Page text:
Deahl, in the beginning, rounded up half a dozen investors, to finance the Eastport Plaza Hydrotubes. He states the Snow and Larsen did not invest, but as developers were to receive 50 percent of profits at Eastport and pay the original six investors 5 percent of profits from other slides that they had planned to build in Oregon. Deahl also recalled being optimistic and excited when investors received the 52 percent that had been invested back in the first six months. Like stated previously in this post, it looked promising.

  After the development and opening of the Washington Square location, Deahl's group spun off from the original developers to form Aqua Leisure Time Inc. to manufacture slide tubing. Remember the non-hydrotubes I mentioned? Deahl's group was one of the pioneering off-shoots. Anyway, the new firm built the tubing for and established the Salem Water Works slide at 3152 Lancaster Drive NE in Salem, they never found another customer.

  Deahl said that the Salem slide operated for 9-10 months in 1984, but made a profit only in June, despite "a million kinds of hapless promotions" including singing radio ads and special discount rates for school or church groups. Although someone sustained bumps and bruises about once a day, the insurance company at the Water Works "never paid a penny on a suit," Deahl said. When asked about his view in the whole venture, Deahl answered "We all lost... It just cost too much to run them indoors. Outdoors you don't have to heat the air."

  Charles Foulger, a Salem investor and former president of Hydrotube at Keizer, just North of Salem, said the venture had left "a nasty taste in my mouth." He said the slide opened in September of 1983 and did quite well as a "new attraction" until January, 1984. The slide did business for about 2 months in the summer of 1985. Like so many,  the slides in Eugene and the ones in Milwaukie saw a similar fate. Owners tried almost anything to promote their slides. The desperation was starting to sink the investors, as the customers started thinning.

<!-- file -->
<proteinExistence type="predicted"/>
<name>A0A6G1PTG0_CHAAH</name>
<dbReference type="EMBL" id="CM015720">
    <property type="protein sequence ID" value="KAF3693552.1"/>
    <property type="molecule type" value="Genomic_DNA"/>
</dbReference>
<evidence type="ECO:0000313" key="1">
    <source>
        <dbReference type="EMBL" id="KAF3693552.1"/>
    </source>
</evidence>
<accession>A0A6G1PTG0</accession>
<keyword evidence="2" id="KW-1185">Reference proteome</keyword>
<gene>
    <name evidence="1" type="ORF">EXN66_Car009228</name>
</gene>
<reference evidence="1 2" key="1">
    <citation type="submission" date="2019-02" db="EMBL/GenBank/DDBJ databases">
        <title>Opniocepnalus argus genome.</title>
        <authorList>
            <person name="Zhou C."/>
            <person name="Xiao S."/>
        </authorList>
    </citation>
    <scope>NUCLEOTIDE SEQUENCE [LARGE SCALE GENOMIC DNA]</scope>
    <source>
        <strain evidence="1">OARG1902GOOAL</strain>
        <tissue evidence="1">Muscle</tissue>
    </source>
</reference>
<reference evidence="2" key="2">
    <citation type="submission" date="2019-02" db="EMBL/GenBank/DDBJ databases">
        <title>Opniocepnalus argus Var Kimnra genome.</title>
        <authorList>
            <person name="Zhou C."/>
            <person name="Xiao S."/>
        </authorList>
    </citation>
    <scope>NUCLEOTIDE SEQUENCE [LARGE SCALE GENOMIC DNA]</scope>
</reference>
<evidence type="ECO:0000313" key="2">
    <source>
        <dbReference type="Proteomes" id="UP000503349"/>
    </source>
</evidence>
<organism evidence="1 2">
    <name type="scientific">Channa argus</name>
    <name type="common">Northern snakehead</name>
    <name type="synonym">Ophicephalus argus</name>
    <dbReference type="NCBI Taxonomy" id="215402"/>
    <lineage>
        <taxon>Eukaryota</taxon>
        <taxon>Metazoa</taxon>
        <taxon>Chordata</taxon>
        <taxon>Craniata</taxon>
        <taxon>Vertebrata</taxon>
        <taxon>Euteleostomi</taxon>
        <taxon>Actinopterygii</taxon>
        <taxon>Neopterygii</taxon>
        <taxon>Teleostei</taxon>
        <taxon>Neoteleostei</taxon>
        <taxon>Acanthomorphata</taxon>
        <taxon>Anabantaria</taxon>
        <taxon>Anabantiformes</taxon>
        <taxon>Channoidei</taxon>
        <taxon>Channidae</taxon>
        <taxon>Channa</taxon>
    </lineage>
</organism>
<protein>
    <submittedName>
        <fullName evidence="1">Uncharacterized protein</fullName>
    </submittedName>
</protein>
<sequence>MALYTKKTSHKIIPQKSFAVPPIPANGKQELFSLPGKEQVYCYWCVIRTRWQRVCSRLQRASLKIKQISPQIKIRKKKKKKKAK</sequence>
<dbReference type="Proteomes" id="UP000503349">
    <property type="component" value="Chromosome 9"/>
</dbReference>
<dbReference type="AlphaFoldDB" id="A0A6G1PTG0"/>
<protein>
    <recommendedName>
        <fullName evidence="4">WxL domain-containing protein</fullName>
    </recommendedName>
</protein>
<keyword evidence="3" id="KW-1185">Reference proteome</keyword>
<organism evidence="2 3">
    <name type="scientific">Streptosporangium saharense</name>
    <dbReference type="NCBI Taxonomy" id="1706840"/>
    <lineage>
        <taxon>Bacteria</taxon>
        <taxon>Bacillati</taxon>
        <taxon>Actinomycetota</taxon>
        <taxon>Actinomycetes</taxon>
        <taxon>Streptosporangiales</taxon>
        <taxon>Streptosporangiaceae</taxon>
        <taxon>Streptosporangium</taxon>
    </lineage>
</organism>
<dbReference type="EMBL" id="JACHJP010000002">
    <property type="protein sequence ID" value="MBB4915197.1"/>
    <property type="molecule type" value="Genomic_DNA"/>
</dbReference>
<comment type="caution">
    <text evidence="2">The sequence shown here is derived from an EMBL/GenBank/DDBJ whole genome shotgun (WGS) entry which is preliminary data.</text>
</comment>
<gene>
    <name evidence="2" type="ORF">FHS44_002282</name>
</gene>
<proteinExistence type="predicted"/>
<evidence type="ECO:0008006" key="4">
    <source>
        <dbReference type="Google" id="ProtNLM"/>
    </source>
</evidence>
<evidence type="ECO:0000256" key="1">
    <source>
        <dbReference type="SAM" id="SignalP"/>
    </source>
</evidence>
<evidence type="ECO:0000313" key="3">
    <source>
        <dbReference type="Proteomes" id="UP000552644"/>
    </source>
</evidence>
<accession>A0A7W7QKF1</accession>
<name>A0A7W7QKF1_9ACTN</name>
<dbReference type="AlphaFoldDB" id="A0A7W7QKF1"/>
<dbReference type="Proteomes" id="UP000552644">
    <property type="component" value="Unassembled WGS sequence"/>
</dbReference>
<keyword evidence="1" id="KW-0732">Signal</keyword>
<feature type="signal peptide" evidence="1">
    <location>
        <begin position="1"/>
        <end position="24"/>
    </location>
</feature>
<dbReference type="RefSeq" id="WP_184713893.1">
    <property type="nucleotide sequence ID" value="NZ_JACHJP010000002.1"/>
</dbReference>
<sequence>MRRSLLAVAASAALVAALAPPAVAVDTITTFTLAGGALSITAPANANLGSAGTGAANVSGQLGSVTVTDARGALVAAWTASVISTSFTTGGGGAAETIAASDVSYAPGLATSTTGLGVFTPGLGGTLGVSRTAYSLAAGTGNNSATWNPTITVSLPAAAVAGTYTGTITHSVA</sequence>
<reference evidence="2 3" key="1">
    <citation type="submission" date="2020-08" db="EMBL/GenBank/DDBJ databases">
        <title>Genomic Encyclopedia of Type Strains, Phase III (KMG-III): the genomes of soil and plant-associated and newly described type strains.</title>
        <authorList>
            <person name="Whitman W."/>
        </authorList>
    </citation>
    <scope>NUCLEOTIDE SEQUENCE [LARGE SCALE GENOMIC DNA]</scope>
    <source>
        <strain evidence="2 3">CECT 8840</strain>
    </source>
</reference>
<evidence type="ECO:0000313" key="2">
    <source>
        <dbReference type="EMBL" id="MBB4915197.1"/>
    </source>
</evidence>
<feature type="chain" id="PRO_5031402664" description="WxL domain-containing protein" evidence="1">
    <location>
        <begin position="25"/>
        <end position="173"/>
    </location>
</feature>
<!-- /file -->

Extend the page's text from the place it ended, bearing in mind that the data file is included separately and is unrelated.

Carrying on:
Like the previous investment ads, this one might have worded itself wrong. Desperate investors with slide materials and man hours tried to keep at it. This ad is from November 1984, right at the decline.
  As the desperation turned to trying to find enough revenue to stay afloat, communities and charitable organizations took advantage of the savings and advertising they could get while it lasted. I remember there being coupons for Hydrotubes everywhere. Allen Video would give away ride passes with every video rental. Thriftway and Albertson's got in on it by giving away ride coupons and passes with purchases as well. It was madness, it was the end of the beginning of the end.



These 3 were all from the Oregonian, one day apart in late 1984.

An example of events that helped give the Hydrotubes a little push.
  Mary Alvey, who was the manger of the state drinking water monitoring and compliance program in 1987, was swimming pool specialist with the Health Division from 1983-1985. She had explained that because Oregon had no rules designated specifically for water slides, each operator was granted periodic conditional-use licenses requiring them to meet water-quality, sanitation and some safety standards.

  Alvey had stated that the slides began closing before the Health Department could formulate special rules for them. She said she believed declining business, not injuries, is what killed the slides. Mike Gage, who in 1987 was business manager for World Water Park Association in Prairie Village, Kansas, had said that he believed the outdoor, flume-type water slides were more common than the tube type. He said the water slide season seemed to run mainly from Memorial Day to Labor Day, regardless of weather or construction style, but could run all year long in exceptionally warm places like Florida or Arizona.

   Chris Koenemann, executive vice president of Lockton Insurance Agency of St. Louis in 1987, had said "the frequency and severity" of the injuries had created an insurance problem for the slide industry. At worst, he said, there had been broken necks and drownings. Which doesn't end up sounding like a good time to most people, believe it or not.